Care and Feeding

My Daughter Skipped a Grade

It hasn’t gone well.

A girl stands with her arms crossed at recess.
Photo illustration by Slate. Photo by Getty Images Plus.

Care and Feeding is Slate’s parenting advice column. In addition to our traditional advice, every Thursday we feature an assortment of teachers from across the country answering your education questions. Have a question for our teachers? Email askateacher@slate.com or post it in the Slate Parenting Facebook group.

My 7-year-old daughter skipped first grade, after her small private school (we live in a pretty small suburb) recommended she skip a grade to be more academically challenged. She has always been shy and quiet. We prepared her for the skip for months, explaining what was happening and why it was happening. She seemed excited to work on “harder stuff” in class.

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However, things have not gone well. All the girls in her new class have been friends since pre-K and the clique is hard to break into. My daughter prefers to spend her recess alone, reading, rather than engaging with the other kids. In harsher words, she’s basically shared the other kids aren’t like her and she doesn’t know what to talk about with them. I’m concerned about her socialization and that we perhaps made the wrong choice by advancing her a grade. Did we? Do you have any ideas for how we can encourage her social development? She does play a club sport, but is similarly shy/quiet there.

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— Skipped Over

Dear Skipped Over,

It doesn’t matter if skipping a grade was a mistake since there’s no going back now. I strongly believe in alleviating parents of any guilt or regret about their decision-making. We do the best we can and move on. None of us are perfect. No point in beating ourselves up over our imperfection.

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The good news is that your daughter is being academically challenged and instructed on her intellectual level, which is great for her.

In terms of her socialization, you may want to step in and facilitate some social activities on her behalf to get the ball rolling. If you can plan opportunities for your daughter to engage socially with her classmates via backyard cookouts, birthday parties, picnics, park outings, and the like, it may give your daughter the chance to find a way into the group of already established friends. It means that you’ll be hosting some of these events and putting in some legwork to make them happen, but sometimes it only takes a well-planned get together or a memorable day at the beach for a child to gain a foothold into a friendship.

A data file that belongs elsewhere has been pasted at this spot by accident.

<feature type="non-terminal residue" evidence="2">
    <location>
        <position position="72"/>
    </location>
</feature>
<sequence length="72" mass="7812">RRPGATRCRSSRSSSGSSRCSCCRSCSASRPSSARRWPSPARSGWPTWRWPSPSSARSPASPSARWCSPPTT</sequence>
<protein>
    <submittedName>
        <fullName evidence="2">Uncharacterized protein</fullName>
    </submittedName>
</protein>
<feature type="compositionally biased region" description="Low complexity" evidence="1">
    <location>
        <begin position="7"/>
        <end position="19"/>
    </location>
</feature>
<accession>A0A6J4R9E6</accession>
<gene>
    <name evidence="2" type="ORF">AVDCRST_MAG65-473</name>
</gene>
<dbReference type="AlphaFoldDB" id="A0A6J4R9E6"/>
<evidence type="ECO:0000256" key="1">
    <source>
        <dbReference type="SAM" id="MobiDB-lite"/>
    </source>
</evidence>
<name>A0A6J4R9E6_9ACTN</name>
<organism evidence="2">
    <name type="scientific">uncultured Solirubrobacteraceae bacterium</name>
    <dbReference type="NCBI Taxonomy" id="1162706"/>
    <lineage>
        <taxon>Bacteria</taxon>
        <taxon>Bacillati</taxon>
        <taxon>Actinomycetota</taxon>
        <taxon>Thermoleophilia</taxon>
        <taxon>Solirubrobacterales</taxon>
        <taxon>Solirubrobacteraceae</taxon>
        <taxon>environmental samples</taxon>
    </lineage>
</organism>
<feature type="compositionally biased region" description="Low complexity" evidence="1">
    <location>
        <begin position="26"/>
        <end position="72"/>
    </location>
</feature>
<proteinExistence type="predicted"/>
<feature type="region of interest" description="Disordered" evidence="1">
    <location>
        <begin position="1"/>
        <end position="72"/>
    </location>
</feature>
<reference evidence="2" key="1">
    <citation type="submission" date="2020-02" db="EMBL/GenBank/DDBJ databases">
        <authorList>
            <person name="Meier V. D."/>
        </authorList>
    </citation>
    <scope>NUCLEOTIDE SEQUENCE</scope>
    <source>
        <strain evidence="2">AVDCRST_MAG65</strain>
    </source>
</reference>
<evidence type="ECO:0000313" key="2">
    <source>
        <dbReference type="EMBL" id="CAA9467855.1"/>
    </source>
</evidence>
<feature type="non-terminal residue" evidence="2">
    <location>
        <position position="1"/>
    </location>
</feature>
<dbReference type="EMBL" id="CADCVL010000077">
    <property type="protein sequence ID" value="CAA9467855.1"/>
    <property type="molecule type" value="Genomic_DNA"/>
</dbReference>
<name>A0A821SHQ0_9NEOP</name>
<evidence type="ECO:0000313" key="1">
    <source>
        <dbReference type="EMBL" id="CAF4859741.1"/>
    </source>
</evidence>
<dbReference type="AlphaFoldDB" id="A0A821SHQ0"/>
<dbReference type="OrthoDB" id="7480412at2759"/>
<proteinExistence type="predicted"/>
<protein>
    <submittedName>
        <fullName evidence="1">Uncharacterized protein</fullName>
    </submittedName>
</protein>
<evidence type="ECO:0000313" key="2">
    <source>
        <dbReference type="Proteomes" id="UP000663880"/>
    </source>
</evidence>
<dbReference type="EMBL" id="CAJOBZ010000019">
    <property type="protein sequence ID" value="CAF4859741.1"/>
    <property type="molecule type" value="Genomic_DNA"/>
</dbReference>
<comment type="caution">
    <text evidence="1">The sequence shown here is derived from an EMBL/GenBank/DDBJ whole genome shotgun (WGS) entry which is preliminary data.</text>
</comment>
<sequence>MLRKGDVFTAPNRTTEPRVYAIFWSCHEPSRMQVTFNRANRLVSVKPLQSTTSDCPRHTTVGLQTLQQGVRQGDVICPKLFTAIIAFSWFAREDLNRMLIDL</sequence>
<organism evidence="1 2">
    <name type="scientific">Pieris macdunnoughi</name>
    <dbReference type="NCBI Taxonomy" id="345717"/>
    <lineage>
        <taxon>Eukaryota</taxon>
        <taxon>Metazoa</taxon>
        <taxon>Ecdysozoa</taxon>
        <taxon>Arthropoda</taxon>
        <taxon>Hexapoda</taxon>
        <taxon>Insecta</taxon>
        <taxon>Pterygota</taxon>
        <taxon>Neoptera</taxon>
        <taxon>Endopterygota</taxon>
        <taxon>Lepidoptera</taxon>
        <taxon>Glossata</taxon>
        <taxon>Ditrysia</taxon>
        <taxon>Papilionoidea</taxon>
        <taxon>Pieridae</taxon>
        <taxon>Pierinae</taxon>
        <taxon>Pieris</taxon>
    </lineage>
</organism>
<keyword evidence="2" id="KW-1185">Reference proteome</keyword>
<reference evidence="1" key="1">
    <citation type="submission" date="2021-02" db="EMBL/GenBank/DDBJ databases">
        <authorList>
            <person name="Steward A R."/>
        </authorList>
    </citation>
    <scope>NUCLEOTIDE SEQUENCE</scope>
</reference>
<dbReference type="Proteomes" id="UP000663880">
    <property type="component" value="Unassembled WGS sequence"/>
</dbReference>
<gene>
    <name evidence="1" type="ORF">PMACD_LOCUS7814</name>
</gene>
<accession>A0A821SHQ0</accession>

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You could do this by calling the parents of these children or sending invitations to school or via the mail. Shy kids are perfectly capable of establishing solid friendships, but they often need a boost in terms of getting those relationships off the ground. Fostering opportunities for her to spend quality time with kids can help enormously.

Party on!

—Mr. Dicks (fifth grade teacher, Connecticut)

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How can I help my child get work done in noisy classrooms? I have a neurotypical eighth grader who does well in school, but she always ends up with quite a bit of homework because when teachers give the students time in class to get started, she can’t focus when the other kids are talking amongst each other. I have been teaching art in schools and I’ve helped in the classroom (younger grades), so I know it’s quite different these days than when I went to school. We had to be quiet when we did our work, and we were. Since I’m not going to be able to change the classroom environment for her, do you have any suggestions on how to deal with this? Does she need occupational therapy? She can’t wear noise-canceling headphones or anything. I wish I could teach her a way to ignore the noise. Even at home, she can’t do homework that requires focus when there is a TV on in another room—it bothers her too much.

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—Definitely Distractable